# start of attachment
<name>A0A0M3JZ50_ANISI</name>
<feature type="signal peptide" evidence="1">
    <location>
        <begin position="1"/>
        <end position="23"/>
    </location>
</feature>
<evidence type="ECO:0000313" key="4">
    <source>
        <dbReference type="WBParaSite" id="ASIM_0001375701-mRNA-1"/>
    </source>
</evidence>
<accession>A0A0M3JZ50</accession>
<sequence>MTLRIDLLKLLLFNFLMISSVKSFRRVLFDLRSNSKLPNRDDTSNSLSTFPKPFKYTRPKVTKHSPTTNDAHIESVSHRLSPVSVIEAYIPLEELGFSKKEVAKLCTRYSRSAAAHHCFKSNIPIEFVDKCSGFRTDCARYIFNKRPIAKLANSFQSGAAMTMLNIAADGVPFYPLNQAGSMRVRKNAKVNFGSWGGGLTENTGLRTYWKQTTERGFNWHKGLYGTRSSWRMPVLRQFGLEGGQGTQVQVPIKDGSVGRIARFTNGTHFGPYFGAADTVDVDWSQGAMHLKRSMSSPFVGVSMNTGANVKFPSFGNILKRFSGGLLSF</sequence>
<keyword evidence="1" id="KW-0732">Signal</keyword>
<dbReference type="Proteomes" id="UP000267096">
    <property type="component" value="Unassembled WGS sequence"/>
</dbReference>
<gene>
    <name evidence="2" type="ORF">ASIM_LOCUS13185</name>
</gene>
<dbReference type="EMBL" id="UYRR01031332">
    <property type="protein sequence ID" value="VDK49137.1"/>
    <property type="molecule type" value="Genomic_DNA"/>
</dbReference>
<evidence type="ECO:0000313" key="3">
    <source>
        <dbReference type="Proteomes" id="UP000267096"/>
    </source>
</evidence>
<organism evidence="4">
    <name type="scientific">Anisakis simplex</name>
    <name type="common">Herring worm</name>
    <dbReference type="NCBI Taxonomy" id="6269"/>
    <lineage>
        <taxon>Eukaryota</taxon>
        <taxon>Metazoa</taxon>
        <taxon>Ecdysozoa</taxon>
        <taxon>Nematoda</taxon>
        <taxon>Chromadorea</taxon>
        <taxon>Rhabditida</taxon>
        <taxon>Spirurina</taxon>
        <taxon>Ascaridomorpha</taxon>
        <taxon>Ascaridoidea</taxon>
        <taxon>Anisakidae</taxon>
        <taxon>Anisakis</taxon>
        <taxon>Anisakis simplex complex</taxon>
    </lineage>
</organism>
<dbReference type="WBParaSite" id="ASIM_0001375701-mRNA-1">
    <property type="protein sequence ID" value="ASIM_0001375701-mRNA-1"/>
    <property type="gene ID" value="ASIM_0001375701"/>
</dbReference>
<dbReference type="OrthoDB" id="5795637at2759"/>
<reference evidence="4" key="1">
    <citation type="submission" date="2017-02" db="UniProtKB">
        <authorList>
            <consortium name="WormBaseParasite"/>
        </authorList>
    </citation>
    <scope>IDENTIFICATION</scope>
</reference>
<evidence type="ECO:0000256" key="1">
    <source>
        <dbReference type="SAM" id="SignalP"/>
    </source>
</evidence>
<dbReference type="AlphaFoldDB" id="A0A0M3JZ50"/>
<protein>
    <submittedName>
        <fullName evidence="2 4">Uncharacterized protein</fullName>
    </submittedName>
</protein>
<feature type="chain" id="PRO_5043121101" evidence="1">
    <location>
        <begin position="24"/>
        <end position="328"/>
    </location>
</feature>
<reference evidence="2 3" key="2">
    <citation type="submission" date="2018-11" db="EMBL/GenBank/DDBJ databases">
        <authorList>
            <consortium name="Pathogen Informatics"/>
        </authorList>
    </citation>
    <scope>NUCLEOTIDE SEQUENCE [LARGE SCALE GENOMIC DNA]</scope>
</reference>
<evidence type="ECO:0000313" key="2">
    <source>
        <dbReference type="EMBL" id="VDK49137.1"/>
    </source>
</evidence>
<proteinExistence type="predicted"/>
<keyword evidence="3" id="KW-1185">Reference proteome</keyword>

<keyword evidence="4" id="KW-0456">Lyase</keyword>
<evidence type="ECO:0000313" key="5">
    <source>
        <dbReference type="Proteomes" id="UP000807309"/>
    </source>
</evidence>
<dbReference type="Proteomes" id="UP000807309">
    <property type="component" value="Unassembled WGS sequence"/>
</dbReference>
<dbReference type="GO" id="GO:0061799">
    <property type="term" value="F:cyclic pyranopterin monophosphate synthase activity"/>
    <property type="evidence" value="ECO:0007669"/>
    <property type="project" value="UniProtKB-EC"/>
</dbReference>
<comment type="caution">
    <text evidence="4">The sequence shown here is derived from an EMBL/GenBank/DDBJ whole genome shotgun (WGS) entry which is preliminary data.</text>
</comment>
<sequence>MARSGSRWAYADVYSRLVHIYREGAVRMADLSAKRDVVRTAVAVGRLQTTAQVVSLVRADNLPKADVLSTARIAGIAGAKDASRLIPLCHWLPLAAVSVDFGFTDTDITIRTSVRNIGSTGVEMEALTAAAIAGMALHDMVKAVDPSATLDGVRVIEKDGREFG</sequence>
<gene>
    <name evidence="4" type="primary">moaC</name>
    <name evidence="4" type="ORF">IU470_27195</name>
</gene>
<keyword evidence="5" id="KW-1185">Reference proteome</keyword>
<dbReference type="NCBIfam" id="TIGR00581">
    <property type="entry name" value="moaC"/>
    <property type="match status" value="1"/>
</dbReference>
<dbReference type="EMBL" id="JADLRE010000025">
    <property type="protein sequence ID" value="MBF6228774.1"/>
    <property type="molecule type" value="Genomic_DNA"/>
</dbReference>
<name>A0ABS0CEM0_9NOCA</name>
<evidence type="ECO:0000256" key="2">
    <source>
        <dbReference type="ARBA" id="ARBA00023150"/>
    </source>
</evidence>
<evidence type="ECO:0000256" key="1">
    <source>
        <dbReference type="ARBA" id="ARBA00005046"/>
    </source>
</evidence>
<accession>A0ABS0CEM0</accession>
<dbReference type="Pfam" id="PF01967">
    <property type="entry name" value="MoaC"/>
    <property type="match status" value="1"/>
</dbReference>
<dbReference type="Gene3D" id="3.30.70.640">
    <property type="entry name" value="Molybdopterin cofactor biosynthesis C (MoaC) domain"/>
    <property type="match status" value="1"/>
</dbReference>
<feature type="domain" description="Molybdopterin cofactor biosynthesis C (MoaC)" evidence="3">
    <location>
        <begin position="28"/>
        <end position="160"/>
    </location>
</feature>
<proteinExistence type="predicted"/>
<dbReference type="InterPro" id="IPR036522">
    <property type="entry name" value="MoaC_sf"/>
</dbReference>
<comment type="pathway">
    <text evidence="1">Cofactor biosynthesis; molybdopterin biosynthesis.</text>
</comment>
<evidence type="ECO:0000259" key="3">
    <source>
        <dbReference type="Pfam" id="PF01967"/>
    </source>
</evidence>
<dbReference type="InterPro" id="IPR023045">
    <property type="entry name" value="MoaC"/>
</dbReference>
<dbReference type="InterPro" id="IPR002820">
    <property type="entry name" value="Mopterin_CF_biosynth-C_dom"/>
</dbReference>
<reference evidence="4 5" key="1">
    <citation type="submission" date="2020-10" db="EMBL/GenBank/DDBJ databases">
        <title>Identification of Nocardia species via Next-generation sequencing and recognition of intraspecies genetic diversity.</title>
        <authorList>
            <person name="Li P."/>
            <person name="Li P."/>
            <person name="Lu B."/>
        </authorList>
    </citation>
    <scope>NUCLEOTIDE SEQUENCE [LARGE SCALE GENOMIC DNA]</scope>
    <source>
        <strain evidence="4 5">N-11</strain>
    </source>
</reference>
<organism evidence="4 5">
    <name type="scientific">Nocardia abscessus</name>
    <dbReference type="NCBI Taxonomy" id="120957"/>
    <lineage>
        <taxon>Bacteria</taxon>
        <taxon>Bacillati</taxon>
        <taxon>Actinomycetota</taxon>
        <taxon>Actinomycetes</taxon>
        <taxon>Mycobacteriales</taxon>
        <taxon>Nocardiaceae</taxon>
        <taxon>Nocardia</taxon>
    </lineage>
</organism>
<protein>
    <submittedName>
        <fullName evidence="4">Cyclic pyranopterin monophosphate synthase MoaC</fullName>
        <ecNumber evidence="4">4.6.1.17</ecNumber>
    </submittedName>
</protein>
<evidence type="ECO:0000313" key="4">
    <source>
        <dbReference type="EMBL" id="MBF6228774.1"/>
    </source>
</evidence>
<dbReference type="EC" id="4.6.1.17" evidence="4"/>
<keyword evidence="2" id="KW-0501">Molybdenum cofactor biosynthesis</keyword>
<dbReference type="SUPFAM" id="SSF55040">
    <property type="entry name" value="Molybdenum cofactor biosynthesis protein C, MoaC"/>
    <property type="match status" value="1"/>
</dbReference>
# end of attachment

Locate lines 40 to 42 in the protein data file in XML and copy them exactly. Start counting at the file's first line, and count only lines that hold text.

        <taxon>Chromadorea</taxon>
        <taxon>Rhabditida</taxon>
        <taxon>Spirurina</taxon>